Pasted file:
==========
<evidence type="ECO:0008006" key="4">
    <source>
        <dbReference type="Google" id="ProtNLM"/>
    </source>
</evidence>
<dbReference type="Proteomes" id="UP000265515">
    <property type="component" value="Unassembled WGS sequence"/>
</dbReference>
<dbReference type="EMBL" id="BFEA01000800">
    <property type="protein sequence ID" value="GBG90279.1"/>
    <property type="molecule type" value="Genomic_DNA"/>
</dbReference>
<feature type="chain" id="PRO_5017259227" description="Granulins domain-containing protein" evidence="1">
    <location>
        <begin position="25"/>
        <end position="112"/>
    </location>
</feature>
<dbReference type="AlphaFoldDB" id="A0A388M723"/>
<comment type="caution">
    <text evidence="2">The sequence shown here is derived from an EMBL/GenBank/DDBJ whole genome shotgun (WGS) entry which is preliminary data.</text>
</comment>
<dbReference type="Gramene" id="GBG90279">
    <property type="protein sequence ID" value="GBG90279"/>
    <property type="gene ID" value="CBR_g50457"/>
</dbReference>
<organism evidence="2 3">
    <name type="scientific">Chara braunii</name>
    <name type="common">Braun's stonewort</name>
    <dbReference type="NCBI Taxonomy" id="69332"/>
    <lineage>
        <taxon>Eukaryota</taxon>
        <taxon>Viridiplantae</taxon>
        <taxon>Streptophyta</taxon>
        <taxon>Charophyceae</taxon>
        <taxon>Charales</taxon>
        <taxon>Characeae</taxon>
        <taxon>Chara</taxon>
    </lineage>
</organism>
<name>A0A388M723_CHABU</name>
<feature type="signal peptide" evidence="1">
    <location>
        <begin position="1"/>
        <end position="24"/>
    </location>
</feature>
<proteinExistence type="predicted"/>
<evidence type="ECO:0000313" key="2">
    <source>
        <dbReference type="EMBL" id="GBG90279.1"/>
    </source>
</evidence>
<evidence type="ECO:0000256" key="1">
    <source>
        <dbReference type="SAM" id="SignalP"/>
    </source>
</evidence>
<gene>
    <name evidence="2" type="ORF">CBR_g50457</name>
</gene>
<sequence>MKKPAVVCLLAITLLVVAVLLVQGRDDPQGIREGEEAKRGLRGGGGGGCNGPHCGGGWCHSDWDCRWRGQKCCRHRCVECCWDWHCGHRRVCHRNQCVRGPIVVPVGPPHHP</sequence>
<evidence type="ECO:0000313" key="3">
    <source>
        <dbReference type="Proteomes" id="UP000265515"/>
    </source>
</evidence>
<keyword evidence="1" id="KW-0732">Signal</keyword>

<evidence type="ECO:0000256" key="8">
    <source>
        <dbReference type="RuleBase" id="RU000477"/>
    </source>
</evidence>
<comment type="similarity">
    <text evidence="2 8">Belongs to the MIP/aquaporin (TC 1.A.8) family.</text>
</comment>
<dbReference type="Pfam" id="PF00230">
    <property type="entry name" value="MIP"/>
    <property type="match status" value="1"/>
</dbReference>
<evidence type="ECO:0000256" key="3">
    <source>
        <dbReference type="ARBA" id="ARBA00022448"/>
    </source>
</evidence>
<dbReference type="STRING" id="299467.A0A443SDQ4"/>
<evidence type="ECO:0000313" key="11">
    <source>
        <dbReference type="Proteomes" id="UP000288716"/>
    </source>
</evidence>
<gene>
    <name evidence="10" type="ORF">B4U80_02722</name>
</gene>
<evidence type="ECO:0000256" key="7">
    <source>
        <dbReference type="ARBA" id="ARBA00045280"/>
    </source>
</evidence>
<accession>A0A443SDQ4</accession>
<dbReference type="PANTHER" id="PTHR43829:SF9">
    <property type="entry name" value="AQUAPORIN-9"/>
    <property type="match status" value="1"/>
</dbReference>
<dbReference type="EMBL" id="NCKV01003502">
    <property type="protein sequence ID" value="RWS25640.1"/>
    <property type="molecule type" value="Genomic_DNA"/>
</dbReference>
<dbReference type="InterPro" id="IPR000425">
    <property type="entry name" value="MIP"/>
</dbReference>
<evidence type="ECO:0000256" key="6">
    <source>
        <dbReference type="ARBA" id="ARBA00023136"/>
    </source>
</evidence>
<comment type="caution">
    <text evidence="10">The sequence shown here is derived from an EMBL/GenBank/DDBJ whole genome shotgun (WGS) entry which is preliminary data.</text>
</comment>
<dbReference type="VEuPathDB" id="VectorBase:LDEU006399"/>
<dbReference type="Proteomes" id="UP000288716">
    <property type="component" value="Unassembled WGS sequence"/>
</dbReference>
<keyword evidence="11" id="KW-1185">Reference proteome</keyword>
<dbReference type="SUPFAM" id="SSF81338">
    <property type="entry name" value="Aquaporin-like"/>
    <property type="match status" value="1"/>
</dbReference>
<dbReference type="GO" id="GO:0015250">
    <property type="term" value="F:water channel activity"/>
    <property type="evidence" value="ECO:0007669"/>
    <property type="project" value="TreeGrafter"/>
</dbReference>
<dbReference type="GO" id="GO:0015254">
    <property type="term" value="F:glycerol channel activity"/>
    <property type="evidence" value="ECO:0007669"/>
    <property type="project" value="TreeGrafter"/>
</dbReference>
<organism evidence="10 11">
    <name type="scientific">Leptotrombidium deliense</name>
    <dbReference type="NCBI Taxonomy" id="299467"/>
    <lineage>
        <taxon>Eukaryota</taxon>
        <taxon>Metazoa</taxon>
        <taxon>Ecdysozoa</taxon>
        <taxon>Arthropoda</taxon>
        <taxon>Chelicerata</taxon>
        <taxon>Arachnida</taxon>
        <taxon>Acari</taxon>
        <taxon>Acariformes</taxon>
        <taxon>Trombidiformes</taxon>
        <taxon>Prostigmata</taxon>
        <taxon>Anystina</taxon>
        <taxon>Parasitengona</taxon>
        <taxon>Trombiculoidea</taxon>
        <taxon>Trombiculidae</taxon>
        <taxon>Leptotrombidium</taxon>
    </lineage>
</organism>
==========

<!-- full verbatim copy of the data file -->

<evidence type="ECO:0008006" key="4">
    <source>
        <dbReference type="Google" id="ProtNLM"/>
    </source>
</evidence>
<dbReference type="Proteomes" id="UP000265515">
    <property type="component" value="Unassembled WGS sequence"/>
</dbReference>
<dbReference type="EMBL" id="BFEA01000800">
    <property type="protein sequence ID" value="GBG90279.1"/>
    <property type="molecule type" value="Genomic_DNA"/>
</dbReference>
<feature type="chain" id="PRO_5017259227" description="Granulins domain-containing protein" evidence="1">
    <location>
        <begin position="25"/>
        <end position="112"/>
    </location>
</feature>
<dbReference type="AlphaFoldDB" id="A0A388M723"/>
<comment type="caution">
    <text evidence="2">The sequence shown here is derived from an EMBL/GenBank/DDBJ whole genome shotgun (WGS) entry which is preliminary data.</text>
</comment>
<dbReference type="Gramene" id="GBG90279">
    <property type="protein sequence ID" value="GBG90279"/>
    <property type="gene ID" value="CBR_g50457"/>
</dbReference>
<organism evidence="2 3">
    <name type="scientific">Chara braunii</name>
    <name type="common">Braun's stonewort</name>
    <dbReference type="NCBI Taxonomy" id="69332"/>
    <lineage>
        <taxon>Eukaryota</taxon>
        <taxon>Viridiplantae</taxon>
        <taxon>Streptophyta</taxon>
        <taxon>Charophyceae</taxon>
        <taxon>Charales</taxon>
        <taxon>Characeae</taxon>
        <taxon>Chara</taxon>
    </lineage>
</organism>
<name>A0A388M723_CHABU</name>
<feature type="signal peptide" evidence="1">
    <location>
        <begin position="1"/>
        <end position="24"/>
    </location>
</feature>
<proteinExistence type="predicted"/>
<evidence type="ECO:0000313" key="2">
    <source>
        <dbReference type="EMBL" id="GBG90279.1"/>
    </source>
</evidence>
<evidence type="ECO:0000256" key="1">
    <source>
        <dbReference type="SAM" id="SignalP"/>
    </source>
</evidence>
<gene>
    <name evidence="2" type="ORF">CBR_g50457</name>
</gene>
<sequence>MKKPAVVCLLAITLLVVAVLLVQGRDDPQGIREGEEAKRGLRGGGGGGCNGPHCGGGWCHSDWDCRWRGQKCCRHRCVECCWDWHCGHRRVCHRNQCVRGPIVVPVGPPHHP</sequence>
<evidence type="ECO:0000313" key="3">
    <source>
        <dbReference type="Proteomes" id="UP000265515"/>
    </source>
</evidence>
<keyword evidence="1" id="KW-0732">Signal</keyword>

<evidence type="ECO:0000256" key="8">
    <source>
        <dbReference type="RuleBase" id="RU000477"/>
    </source>
</evidence>
<comment type="similarity">
    <text evidence="2 8">Belongs to the MIP/aquaporin (TC 1.A.8) family.</text>
</comment>
<dbReference type="Pfam" id="PF00230">
    <property type="entry name" value="MIP"/>
    <property type="match status" value="1"/>
</dbReference>
<evidence type="ECO:0000256" key="3">
    <source>
        <dbReference type="ARBA" id="ARBA00022448"/>
    </source>
</evidence>
<dbReference type="STRING" id="299467.A0A443SDQ4"/>
<evidence type="ECO:0000313" key="11">
    <source>
        <dbReference type="Proteomes" id="UP000288716"/>
    </source>
</evidence>
<gene>
    <name evidence="10" type="ORF">B4U80_02722</name>
</gene>
<evidence type="ECO:0000256" key="7">
    <source>
        <dbReference type="ARBA" id="ARBA00045280"/>
    </source>
</evidence>
<accession>A0A443SDQ4</accession>
<dbReference type="PANTHER" id="PTHR43829:SF9">
    <property type="entry name" value="AQUAPORIN-9"/>
    <property type="match status" value="1"/>
</dbReference>
<dbReference type="EMBL" id="NCKV01003502">
    <property type="protein sequence ID" value="RWS25640.1"/>
    <property type="molecule type" value="Genomic_DNA"/>
</dbReference>
<dbReference type="InterPro" id="IPR000425">
    <property type="entry name" value="MIP"/>
</dbReference>
<evidence type="ECO:0000256" key="6">
    <source>
        <dbReference type="ARBA" id="ARBA00023136"/>
    </source>
</evidence>
<comment type="caution">
    <text evidence="10">The sequence shown here is derived from an EMBL/GenBank/DDBJ whole genome shotgun (WGS) entry which is preliminary data.</text>
</comment>
<dbReference type="VEuPathDB" id="VectorBase:LDEU006399"/>
<dbReference type="Proteomes" id="UP000288716">
    <property type="component" value="Unassembled WGS sequence"/>
</dbReference>
<keyword evidence="11" id="KW-1185">Reference proteome</keyword>
<dbReference type="SUPFAM" id="SSF81338">
    <property type="entry name" value="Aquaporin-like"/>
    <property type="match status" value="1"/>
</dbReference>
<dbReference type="GO" id="GO:0015250">
    <property type="term" value="F:water channel activity"/>
    <property type="evidence" value="ECO:0007669"/>
    <property type="project" value="TreeGrafter"/>
</dbReference>
<dbReference type="GO" id="GO:0015254">
    <property type="term" value="F:glycerol channel activity"/>
    <property type="evidence" value="ECO:0007669"/>
    <property type="project" value="TreeGrafter"/>
</dbReference>
<organism evidence="10 11">
    <name type="scientific">Leptotrombidium deliense</name>
    <dbReference type="NCBI Taxonomy" id="299467"/>
    <lineage>
        <taxon>Eukaryota</taxon>
        <taxon>Metazoa</taxon>
        <taxon>Ecdysozoa</taxon>
        <taxon>Arthropoda</taxon>
        <taxon>Chelicerata</taxon>
        <taxon>Arachnida</taxon>
        <taxon>Acari</taxon>
        <taxon>Acariformes</taxon>
        <taxon>Trombidiformes</taxon>
        <taxon>Prostigmata</taxon>
        <taxon>Anystina</taxon>
        <taxon>Parasitengona</taxon>
        <taxon>Trombiculoidea</taxon>
        <taxon>Trombiculidae</taxon>
        <taxon>Leptotrombidium</taxon>
    </lineage>
</organism>